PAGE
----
Marcio Jose Sanchez/2011 AP PhotoA summit hosted by local and state politicians today will examine how rising sea levels are affecting the economy in San Mateo County communities such as Half Moon Bay

Marcio Jose Sanchez/2011 AP PhotoA summit hosted by local and state politicians today will examine how rising sea levels are affecting the economy in San Mateo County communities such as Half Moon Bay

Peninsula conference focuses on sea level rise

Information gathered from a series of statewide hearings on rising sea levels and their impact on California’s economy will be presented at a conference in San Mateo this morning.

The public is invited to attend the conference to learn how the Peninsula is being affected by rising sea levels and how the county can protect itself. State Assemblyman Rich Gordon, U.S. Rep. Jackie Speier and county Supervisor Dave Pine are hosting the conference at College of San Mateo.

Gordon said the county is uniquely positioned in that it has both a rural and agricultural coast and an urbanized and developed Bay zone, both of which are vulnerable to rising sea levels.

Gordon and the Assembly Select Committee on Sea Level Rise and the California Economy have been hosting a series of hearings around the state. Previous hearings have included testimony from scientists and industry leaders addressing the question of how sea-level rise will affect the state’s fishing, agriculture and tourism industries, along with its shipping ports, transportation infrastructure and airports.

The keynote speaker at today’s conference is John Englander, an oceanographer, consultant and sea-level rise expert who authored “High Tide On Main Street: Rising Sea Level and the Coming Coastal Crisis.” Englander’s book asserts that sea levels have changed very little over the past 6,000 years, but are now rising and causing shorelines to move.

“We already saw king tides reaching the edges of the Bayshore near Redwood City, and this is just the beginning,” Speier said. “The airport and other areas will also be profoundly impacted.”

Englander’s book also says “myths and partial truths” have been used to confuse the issue of rising sea levels and their cause.

“Sea-level rise is one of the most serious consequences of climate change and it will have a profound effect on San Mateo County, which has more people and property at risk from the rising sea than any other Bay Area county,” Pine said.

The conference is expected to be the first of many outreach efforts, according to Gordon.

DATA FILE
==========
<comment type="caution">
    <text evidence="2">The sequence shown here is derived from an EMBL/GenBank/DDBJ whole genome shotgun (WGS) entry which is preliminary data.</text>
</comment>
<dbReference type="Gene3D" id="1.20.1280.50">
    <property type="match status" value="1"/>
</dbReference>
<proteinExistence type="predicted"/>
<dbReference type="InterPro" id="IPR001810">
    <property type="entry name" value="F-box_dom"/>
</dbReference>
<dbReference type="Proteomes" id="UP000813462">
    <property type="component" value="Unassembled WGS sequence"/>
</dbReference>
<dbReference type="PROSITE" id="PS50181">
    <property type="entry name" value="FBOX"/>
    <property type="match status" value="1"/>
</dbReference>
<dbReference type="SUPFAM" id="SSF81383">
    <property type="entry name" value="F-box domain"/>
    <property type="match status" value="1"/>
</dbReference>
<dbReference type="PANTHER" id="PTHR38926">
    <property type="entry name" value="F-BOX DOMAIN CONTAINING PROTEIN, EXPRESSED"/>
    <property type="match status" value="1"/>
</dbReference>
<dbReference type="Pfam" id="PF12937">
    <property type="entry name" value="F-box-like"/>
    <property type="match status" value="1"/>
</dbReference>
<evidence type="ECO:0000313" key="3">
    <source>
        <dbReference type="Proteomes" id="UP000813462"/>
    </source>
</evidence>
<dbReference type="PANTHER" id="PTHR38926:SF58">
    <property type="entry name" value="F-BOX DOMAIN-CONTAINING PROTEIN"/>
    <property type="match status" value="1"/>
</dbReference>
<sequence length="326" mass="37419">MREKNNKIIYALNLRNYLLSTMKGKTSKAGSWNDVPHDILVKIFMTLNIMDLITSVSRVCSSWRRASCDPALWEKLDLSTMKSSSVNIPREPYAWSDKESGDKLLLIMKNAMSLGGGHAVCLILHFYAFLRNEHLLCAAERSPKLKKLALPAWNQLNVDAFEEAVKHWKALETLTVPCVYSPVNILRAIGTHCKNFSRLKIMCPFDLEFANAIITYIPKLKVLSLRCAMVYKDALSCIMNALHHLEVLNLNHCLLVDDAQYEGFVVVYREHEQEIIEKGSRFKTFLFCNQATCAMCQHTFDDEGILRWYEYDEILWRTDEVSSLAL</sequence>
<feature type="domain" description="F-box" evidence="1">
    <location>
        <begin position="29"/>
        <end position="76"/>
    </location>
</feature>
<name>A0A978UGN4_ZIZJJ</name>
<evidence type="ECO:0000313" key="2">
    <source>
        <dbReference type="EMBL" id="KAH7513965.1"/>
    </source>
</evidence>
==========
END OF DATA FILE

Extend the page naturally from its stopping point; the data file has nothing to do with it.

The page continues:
“Congresswoman Speier, Supervisor Pine and I feel this should only be a beginning,” Gordon said. “We’ll need further opportunities for people to gather, discuss and plan.”

Gordon noted that although the conference is free to attend, seating is limited. The conference runs from 8 a.m. to 12:30 p.m. at the College of San Mateo Theater Building 3, 1700 West Hillsdale Blvd. in San Mateo. For more information, visit sanmateosealeverise.wordpress.com.Bay Area NewsPeninsulaSan Mateo Countysea level rise

If you find our journalism valuable and relevant, please consider joining our Examiner membership program.
Find out more at www.sfexaminer.com/join/

Just Posted

San Francisco Police Officer Nicholas Buckley, pictured here in 2014, is now working out of Bayview Station. <ins>(Department of Police Accountability records)</ins>
SF police return officer to patrol despite false testimony

A San Francisco police officer accused of fabricating a reason for arresting… Continue reading

Riordan Crusaders versus St. Ignatius Wildcats at JB Murphy Field on the St. Ignatius Prepatory High School Campus on September 14, 2019 in San Francisco, California. (Chris Victorio | Special to the S.F. Examiner)
State allows high school sports to resume, but fight is far from over

For the first time since mid-March 2020, there is hope for high… Continue reading

A nurse draws up a dose of the Moderna COVID-19 vaccine at the Mission neighborhood COVID-19 vaccine site on Monday, Feb. 1, 2021. (Kevin N. Hume/S.F. Examiner)
SF expands vaccine eligiblity, but appointments ‘limited’

San Francisco expanded eligibility for COVID-19 vaccinations Wednesday but appointments remain limited… Continue reading

The now-shuttered Cliff House restaurant overlooks Ocean Beach people at Ocean Beach on Tuesday, Feb. 23, 2021. (Sebastian Miño-Bucheli / Special to the S.F. Examiner)
History buffs working to keep Cliff House collection in public view

Funds needed to buy up historic building’s contents at auction

Perceived supply and demand in the Bay Area’s expensive rental market can play a big part in determining what people pay. (Shutterstock)
Bay Area rental market is rebounding — but why?

Hearing about people leaving town can have as big an effect as actual economic factors

Most Read